Quick Performance Metrics


When a test automation script fails, there could be many causes for the failure. From a very broad perspective, we know that either it is a “real” bug or the test automation script is buggy in itself. Let’s say for a moment that the test automation script was written correctly. But can we really say now that there has to be a bug in the application code if the script fails ?

The answer is of course – you cannot come to conclusion so quickly. We have to debug through the stack trace right !

One of the common causes of failure (inspite of no faulty test automation code) is the performance of the application itself. Yes, we might have baked in those explicit waits (and gone fancier with fluent waits, whatever) and maybe in some circumstances, gone to the extent of being able to handle ajax also very well. Even then, if the application doesn’t respond within those timeouts, then the script fails. And better, if the application performance / response time is erratic i.e. sometimes the test automation script passes and sometimes it fails (Yep flaky tests, that’s another term for it)

In this section, we are going to see how to capture some non-functional metrics for the application, that might help us get closer to fixing performance issues. If you are a seasoned performance tester, you know how difficult it is to do performance testing. First, there might not be baseline metrics, second we might not have the expected performance metrics – And even if those both are there, how do we hook in monitors in all layers of application and it gets better , how do we correlate and suggest performance tuning. Anyways, that is a much much longer discussion. For this section, we will show you an extremely simple way to measure some performance metrics of the application when a test automation script using Selenium executes in the browser.

Navigation Timing – W3 Spec

This specification defines an interface for web applications to access timing information related to navigation and elements. A web browser implemented with these standards follows the specs.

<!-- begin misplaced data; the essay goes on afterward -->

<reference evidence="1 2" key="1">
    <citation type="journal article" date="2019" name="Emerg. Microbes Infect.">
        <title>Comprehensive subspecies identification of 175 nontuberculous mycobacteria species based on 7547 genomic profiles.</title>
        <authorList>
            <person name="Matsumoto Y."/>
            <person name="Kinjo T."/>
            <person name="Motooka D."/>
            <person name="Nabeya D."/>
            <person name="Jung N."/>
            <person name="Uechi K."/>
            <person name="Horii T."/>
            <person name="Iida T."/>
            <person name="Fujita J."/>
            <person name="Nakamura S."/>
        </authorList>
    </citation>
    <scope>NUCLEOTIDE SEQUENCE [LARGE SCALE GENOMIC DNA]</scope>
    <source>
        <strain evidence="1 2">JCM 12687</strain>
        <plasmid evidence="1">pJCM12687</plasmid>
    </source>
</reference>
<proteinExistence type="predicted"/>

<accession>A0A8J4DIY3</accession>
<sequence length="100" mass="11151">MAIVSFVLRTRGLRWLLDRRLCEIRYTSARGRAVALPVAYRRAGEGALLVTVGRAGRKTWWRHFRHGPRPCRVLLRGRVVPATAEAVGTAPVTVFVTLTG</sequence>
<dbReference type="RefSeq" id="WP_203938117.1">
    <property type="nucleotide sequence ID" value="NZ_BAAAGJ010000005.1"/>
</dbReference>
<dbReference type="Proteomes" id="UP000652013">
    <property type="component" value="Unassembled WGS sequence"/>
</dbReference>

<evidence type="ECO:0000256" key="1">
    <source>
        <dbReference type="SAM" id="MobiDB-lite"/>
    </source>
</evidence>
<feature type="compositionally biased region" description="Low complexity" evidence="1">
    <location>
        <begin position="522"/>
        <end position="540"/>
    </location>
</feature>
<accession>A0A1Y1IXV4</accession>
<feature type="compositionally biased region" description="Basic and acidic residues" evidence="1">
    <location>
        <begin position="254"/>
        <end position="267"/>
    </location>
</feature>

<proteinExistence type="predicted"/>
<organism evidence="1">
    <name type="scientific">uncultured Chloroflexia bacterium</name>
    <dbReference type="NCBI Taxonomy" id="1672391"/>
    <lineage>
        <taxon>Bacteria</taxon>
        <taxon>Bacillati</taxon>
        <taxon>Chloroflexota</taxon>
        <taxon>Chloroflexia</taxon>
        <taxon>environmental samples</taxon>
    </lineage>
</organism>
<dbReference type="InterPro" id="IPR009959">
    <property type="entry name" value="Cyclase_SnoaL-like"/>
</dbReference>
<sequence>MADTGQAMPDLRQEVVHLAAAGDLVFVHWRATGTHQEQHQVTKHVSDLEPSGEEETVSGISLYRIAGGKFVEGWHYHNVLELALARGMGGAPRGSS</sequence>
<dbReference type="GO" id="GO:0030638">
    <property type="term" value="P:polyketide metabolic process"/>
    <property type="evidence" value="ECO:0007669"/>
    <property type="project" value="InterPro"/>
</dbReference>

The spec further divides into “PerformanceTiming”, “PerformanceNavigation” and “window.performance” concepts. The first two are interfaces that define more contracts and the third one is an attribute. There is a lot of information to digest if we go into the details and I will leave it up to your discretion if you want to delve deeper. Here is the full content.

For now, I would like to focus on the below diagram that shows the processing model , meaning how does the browser process information coming in from a server (the url that we hit in the address bar) and what events are called and more importantly in what sequence.

There are 23 steps that happen in this diagram and again the explanation of each of that is in the link provided above. The intent of showing this diagram is to say that many events get fired at various points before the browser calls page load done for example.


Manual Way

Almost every browser these days comes shipped with “developer tools”, meaning there are plugins/extensions built inside the browser to monitor browser, DOM, java script debuger, css , ability to debug and so on. If we look at Chrome Developer tools when we launch the application, we can see the timeline of the requests that go between client (browser) and server (the url).